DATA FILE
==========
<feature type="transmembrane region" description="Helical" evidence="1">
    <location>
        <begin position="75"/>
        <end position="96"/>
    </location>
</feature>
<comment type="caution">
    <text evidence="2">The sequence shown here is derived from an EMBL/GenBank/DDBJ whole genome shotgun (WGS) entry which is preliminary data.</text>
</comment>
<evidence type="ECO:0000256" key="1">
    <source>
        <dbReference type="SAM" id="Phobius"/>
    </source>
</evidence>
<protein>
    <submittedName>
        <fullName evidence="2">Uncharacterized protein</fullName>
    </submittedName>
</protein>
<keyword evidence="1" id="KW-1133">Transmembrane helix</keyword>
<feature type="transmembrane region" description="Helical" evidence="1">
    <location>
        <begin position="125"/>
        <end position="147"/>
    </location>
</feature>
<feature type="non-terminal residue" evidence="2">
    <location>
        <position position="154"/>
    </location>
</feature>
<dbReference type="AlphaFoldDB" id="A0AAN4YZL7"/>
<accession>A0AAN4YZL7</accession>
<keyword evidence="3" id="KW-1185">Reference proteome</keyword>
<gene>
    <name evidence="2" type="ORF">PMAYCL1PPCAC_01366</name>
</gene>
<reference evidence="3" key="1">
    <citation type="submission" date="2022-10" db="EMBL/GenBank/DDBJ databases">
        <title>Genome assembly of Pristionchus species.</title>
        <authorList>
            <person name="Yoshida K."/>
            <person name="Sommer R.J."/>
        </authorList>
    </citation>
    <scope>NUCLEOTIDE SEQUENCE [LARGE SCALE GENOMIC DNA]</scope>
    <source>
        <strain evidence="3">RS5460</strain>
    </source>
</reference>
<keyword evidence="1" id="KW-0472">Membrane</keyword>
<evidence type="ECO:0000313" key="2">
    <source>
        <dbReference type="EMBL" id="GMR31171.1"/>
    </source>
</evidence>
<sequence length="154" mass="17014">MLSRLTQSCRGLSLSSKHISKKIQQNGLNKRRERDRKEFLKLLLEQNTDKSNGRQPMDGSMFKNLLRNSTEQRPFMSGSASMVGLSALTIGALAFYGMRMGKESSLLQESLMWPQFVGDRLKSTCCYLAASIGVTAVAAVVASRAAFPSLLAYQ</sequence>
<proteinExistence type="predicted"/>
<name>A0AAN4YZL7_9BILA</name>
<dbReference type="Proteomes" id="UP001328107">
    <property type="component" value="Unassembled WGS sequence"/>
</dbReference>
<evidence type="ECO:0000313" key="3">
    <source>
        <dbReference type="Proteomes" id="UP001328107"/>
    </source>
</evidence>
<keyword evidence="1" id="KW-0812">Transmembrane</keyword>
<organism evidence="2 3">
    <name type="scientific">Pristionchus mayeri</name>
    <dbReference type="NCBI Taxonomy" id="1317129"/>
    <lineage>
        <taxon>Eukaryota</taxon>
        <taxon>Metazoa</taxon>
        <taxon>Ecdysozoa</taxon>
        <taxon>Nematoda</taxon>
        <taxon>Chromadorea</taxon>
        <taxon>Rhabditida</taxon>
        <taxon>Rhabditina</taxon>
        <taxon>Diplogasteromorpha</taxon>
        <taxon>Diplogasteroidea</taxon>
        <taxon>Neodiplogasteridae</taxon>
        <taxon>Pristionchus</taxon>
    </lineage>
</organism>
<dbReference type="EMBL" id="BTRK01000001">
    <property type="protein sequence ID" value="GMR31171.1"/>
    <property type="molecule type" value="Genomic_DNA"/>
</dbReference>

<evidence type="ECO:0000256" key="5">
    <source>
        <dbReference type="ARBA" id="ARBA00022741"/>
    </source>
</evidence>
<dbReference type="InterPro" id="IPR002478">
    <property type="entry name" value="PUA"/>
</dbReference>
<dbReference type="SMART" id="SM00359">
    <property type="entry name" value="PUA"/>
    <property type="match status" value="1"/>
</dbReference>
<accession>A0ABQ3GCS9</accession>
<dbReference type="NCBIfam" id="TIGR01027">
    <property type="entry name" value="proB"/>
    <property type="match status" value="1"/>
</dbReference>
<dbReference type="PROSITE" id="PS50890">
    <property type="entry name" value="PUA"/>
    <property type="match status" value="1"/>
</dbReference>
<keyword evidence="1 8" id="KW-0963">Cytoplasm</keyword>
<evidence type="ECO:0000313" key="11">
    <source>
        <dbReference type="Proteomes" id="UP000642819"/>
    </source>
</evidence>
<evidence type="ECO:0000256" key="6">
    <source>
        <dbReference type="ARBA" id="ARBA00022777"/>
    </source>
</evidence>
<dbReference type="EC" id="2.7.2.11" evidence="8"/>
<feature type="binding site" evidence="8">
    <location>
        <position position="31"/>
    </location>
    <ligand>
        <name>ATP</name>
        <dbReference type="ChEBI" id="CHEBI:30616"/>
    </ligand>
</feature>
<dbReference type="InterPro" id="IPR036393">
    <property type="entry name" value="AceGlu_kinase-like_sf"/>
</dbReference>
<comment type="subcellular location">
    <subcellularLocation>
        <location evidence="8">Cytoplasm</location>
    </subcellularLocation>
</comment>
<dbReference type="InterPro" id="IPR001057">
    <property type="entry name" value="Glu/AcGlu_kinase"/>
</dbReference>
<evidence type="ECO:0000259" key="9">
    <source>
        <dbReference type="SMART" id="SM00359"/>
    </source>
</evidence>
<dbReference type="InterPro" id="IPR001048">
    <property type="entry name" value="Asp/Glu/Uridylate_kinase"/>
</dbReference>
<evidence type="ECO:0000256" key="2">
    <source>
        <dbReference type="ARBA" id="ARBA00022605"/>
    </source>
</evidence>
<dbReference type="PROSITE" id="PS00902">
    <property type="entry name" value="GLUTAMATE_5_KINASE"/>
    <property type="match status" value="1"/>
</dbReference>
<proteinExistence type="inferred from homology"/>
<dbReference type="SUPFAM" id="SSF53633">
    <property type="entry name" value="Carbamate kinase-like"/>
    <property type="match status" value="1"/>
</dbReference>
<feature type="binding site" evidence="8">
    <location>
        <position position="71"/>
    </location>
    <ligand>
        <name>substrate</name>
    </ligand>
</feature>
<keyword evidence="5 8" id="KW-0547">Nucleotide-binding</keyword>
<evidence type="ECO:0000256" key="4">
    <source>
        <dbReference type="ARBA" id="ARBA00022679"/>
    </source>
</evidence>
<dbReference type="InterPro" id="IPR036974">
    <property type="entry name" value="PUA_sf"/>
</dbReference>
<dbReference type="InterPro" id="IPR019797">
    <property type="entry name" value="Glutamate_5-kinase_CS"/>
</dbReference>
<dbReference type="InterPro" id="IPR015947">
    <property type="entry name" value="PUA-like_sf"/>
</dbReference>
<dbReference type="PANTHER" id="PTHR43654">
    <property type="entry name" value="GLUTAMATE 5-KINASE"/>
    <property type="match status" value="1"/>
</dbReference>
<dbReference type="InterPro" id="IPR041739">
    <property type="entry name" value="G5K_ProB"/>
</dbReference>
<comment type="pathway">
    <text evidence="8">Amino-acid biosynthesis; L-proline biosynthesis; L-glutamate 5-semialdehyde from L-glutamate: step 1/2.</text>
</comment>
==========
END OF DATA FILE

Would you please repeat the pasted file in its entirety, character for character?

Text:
<feature type="transmembrane region" description="Helical" evidence="1">
    <location>
        <begin position="75"/>
        <end position="96"/>
    </location>
</feature>
<comment type="caution">
    <text evidence="2">The sequence shown here is derived from an EMBL/GenBank/DDBJ whole genome shotgun (WGS) entry which is preliminary data.</text>
</comment>
<evidence type="ECO:0000256" key="1">
    <source>
        <dbReference type="SAM" id="Phobius"/>
    </source>
</evidence>
<protein>
    <submittedName>
        <fullName evidence="2">Uncharacterized protein</fullName>
    </submittedName>
</protein>
<keyword evidence="1" id="KW-1133">Transmembrane helix</keyword>
<feature type="transmembrane region" description="Helical" evidence="1">
    <location>
        <begin position="125"/>
        <end position="147"/>
    </location>
</feature>
<feature type="non-terminal residue" evidence="2">
    <location>
        <position position="154"/>
    </location>
</feature>
<dbReference type="AlphaFoldDB" id="A0AAN4YZL7"/>
<accession>A0AAN4YZL7</accession>
<keyword evidence="3" id="KW-1185">Reference proteome</keyword>
<gene>
    <name evidence="2" type="ORF">PMAYCL1PPCAC_01366</name>
</gene>
<reference evidence="3" key="1">
    <citation type="submission" date="2022-10" db="EMBL/GenBank/DDBJ databases">
        <title>Genome assembly of Pristionchus species.</title>
        <authorList>
            <person name="Yoshida K."/>
            <person name="Sommer R.J."/>
        </authorList>
    </citation>
    <scope>NUCLEOTIDE SEQUENCE [LARGE SCALE GENOMIC DNA]</scope>
    <source>
        <strain evidence="3">RS5460</strain>
    </source>
</reference>
<keyword evidence="1" id="KW-0472">Membrane</keyword>
<evidence type="ECO:0000313" key="2">
    <source>
        <dbReference type="EMBL" id="GMR31171.1"/>
    </source>
</evidence>
<sequence length="154" mass="17014">MLSRLTQSCRGLSLSSKHISKKIQQNGLNKRRERDRKEFLKLLLEQNTDKSNGRQPMDGSMFKNLLRNSTEQRPFMSGSASMVGLSALTIGALAFYGMRMGKESSLLQESLMWPQFVGDRLKSTCCYLAASIGVTAVAAVVASRAAFPSLLAYQ</sequence>
<proteinExistence type="predicted"/>
<name>A0AAN4YZL7_9BILA</name>
<dbReference type="Proteomes" id="UP001328107">
    <property type="component" value="Unassembled WGS sequence"/>
</dbReference>
<evidence type="ECO:0000313" key="3">
    <source>
        <dbReference type="Proteomes" id="UP001328107"/>
    </source>
</evidence>
<keyword evidence="1" id="KW-0812">Transmembrane</keyword>
<organism evidence="2 3">
    <name type="scientific">Pristionchus mayeri</name>
    <dbReference type="NCBI Taxonomy" id="1317129"/>
    <lineage>
        <taxon>Eukaryota</taxon>
        <taxon>Metazoa</taxon>
        <taxon>Ecdysozoa</taxon>
        <taxon>Nematoda</taxon>
        <taxon>Chromadorea</taxon>
        <taxon>Rhabditida</taxon>
        <taxon>Rhabditina</taxon>
        <taxon>Diplogasteromorpha</taxon>
        <taxon>Diplogasteroidea</taxon>
        <taxon>Neodiplogasteridae</taxon>
        <taxon>Pristionchus</taxon>
    </lineage>
</organism>
<dbReference type="EMBL" id="BTRK01000001">
    <property type="protein sequence ID" value="GMR31171.1"/>
    <property type="molecule type" value="Genomic_DNA"/>
</dbReference>

<evidence type="ECO:0000256" key="5">
    <source>
        <dbReference type="ARBA" id="ARBA00022741"/>
    </source>
</evidence>
<dbReference type="InterPro" id="IPR002478">
    <property type="entry name" value="PUA"/>
</dbReference>
<dbReference type="SMART" id="SM00359">
    <property type="entry name" value="PUA"/>
    <property type="match status" value="1"/>
</dbReference>
<accession>A0ABQ3GCS9</accession>
<dbReference type="NCBIfam" id="TIGR01027">
    <property type="entry name" value="proB"/>
    <property type="match status" value="1"/>
</dbReference>
<dbReference type="PROSITE" id="PS50890">
    <property type="entry name" value="PUA"/>
    <property type="match status" value="1"/>
</dbReference>
<keyword evidence="1 8" id="KW-0963">Cytoplasm</keyword>
<evidence type="ECO:0000313" key="11">
    <source>
        <dbReference type="Proteomes" id="UP000642819"/>
    </source>
</evidence>
<evidence type="ECO:0000256" key="6">
    <source>
        <dbReference type="ARBA" id="ARBA00022777"/>
    </source>
</evidence>
<dbReference type="EC" id="2.7.2.11" evidence="8"/>
<feature type="binding site" evidence="8">
    <location>
        <position position="31"/>
    </location>
    <ligand>
        <name>ATP</name>
        <dbReference type="ChEBI" id="CHEBI:30616"/>
    </ligand>
</feature>
<dbReference type="InterPro" id="IPR036393">
    <property type="entry name" value="AceGlu_kinase-like_sf"/>
</dbReference>
<comment type="subcellular location">
    <subcellularLocation>
        <location evidence="8">Cytoplasm</location>
    </subcellularLocation>
</comment>
<dbReference type="InterPro" id="IPR001057">
    <property type="entry name" value="Glu/AcGlu_kinase"/>
</dbReference>
<evidence type="ECO:0000259" key="9">
    <source>
        <dbReference type="SMART" id="SM00359"/>
    </source>
</evidence>
<dbReference type="InterPro" id="IPR001048">
    <property type="entry name" value="Asp/Glu/Uridylate_kinase"/>
</dbReference>
<evidence type="ECO:0000256" key="2">
    <source>
        <dbReference type="ARBA" id="ARBA00022605"/>
    </source>
</evidence>
<dbReference type="PROSITE" id="PS00902">
    <property type="entry name" value="GLUTAMATE_5_KINASE"/>
    <property type="match status" value="1"/>
</dbReference>
<proteinExistence type="inferred from homology"/>
<dbReference type="SUPFAM" id="SSF53633">
    <property type="entry name" value="Carbamate kinase-like"/>
    <property type="match status" value="1"/>
</dbReference>
<feature type="binding site" evidence="8">
    <location>
        <position position="71"/>
    </location>
    <ligand>
        <name>substrate</name>
    </ligand>
</feature>
<keyword evidence="5 8" id="KW-0547">Nucleotide-binding</keyword>
<evidence type="ECO:0000256" key="4">
    <source>
        <dbReference type="ARBA" id="ARBA00022679"/>
    </source>
</evidence>
<dbReference type="InterPro" id="IPR036974">
    <property type="entry name" value="PUA_sf"/>
</dbReference>
<dbReference type="InterPro" id="IPR019797">
    <property type="entry name" value="Glutamate_5-kinase_CS"/>
</dbReference>
<dbReference type="InterPro" id="IPR015947">
    <property type="entry name" value="PUA-like_sf"/>
</dbReference>
<dbReference type="PANTHER" id="PTHR43654">
    <property type="entry name" value="GLUTAMATE 5-KINASE"/>
    <property type="match status" value="1"/>
</dbReference>
<dbReference type="InterPro" id="IPR041739">
    <property type="entry name" value="G5K_ProB"/>
</dbReference>
<comment type="pathway">
    <text evidence="8">Amino-acid biosynthesis; L-proline biosynthesis; L-glutamate 5-semialdehyde from L-glutamate: step 1/2.</text>
</comment>